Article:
Cam Newton's Phoenix Phase: The Rise From Mediocrity

Published on 23-Nov-2013 by Towner Park

Football - NFL    NFL Daily Review

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Cam Newton's Phoenix Phase: The Rise From Mediocrity

He's Superman but without the proverbial cape. 

Expectations were of astronomical proportions, being drafted No 1 by the Carolina Panthers in 2011. At 6-5 and 245, Cam Newton's stature was intimidating with a skill set to match.

Newton exploded on the scene and took the NFL by storm. During his inaugural season, Newton accounted for 35 touchdowns and passed for over 4,000 yards. Although there is usually a major learning curve for rookie quarterbacks, Newton seemed to slide right into the starting role and find immediate success. He was the AP Offensive Player of the Year, Rookie of the Year, and earned a Pro Bowl nod.

It was almost too much, too soon.

Fast forward to Newton's dreadful second season as the Panthers' starting quarterback. Although Newton improved in some significant passing areas, many NFL analysts considered this a sophomore slump. After every Carolina loss, Newton looked disengaged and at a loss for what took place. He led the Panthers to a 7-9 season after many thought that Carolina would be more of a threat after Newton's initial rookie success. You could tell something was wrong by listening to and watching the post-game interviews. Newton's personality and leadership was questioned. His smile became more infrequent. It was almost as if he was going through seasonal depression.

Superman turned mortal, and we began to see a different side of Newton in 2012. He was at a loss for words when explaining losses. His play, at times, reflected his demeanor. Although his interception total was down from the previous year, he was more careless handling the ball. He simply wasn't the Cam Newton to which the world had grown accustomed.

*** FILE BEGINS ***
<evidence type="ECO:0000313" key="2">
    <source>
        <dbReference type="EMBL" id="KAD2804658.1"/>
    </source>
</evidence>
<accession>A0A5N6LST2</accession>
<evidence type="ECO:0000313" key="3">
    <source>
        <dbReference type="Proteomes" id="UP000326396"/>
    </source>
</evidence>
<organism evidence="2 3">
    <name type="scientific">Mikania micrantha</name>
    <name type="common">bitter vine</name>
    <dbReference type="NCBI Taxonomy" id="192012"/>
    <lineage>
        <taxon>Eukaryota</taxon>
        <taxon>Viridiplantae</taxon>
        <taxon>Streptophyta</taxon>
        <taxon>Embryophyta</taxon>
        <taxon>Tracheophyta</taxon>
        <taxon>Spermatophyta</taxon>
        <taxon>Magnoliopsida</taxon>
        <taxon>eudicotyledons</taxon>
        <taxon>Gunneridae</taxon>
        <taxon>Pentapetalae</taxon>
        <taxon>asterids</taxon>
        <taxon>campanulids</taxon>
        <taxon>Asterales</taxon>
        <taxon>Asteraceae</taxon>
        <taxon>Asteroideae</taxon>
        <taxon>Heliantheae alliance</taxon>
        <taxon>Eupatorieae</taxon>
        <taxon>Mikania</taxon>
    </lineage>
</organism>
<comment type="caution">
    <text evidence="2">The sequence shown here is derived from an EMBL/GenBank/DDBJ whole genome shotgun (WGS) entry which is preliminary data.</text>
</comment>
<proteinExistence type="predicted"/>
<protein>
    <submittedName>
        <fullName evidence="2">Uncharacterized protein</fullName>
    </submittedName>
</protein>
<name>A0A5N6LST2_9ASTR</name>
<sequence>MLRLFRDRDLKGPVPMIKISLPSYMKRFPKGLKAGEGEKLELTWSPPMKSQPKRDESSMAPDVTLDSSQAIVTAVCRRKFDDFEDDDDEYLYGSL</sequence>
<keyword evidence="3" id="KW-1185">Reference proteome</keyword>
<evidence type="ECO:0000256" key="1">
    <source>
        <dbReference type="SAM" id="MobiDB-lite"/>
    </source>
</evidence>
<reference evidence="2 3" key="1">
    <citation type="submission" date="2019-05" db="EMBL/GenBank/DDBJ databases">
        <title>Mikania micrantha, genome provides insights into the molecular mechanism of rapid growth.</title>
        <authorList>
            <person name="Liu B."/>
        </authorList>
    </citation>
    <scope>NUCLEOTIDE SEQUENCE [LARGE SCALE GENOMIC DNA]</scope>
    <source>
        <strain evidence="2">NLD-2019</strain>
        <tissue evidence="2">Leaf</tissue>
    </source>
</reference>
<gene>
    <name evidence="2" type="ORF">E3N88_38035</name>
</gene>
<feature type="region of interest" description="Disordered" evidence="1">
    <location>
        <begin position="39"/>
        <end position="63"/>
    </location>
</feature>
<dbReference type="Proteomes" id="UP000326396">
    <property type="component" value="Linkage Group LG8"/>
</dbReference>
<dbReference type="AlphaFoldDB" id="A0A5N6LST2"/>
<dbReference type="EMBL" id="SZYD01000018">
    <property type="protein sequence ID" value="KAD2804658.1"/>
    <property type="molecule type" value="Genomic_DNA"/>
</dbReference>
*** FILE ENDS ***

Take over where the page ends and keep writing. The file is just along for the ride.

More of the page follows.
And then came the turnaround

Towards the latter part of last season, we saw Newton become more efficient and more engaged. His play ultimately propelled the team to make a late-season rally which fell just short of a playoff berth.

Momentum carried throughout the offseason, and the Carolina Panthers are now sitting pretty at 7-3 and coming off two major wins over two SuperBowl contenders, the Niners and Patriots. Their defense is suffocating, which allows Newton to manage a more cautious offensive approach. Newton now doesn't feel like he has to do too much. The Panthers' defense and running game have relieved some of this enormous pressure he felt like he had to perpetually carry.

The load is now distributed more evenly, and it looks as though Newton is excelling with this better-defined role. Newton's quarterback rating is up, his management of the game is more profound, and his completion percentage is by far his best to date.

The Panthers are relevant again and are a wrecking ball waiting to smash their next opponent.

Carolina is positioned to do some damage in the playoffs, and with Newton reverting back to his charismatic and efficent ways, it's going to be a brave move to bet agains them.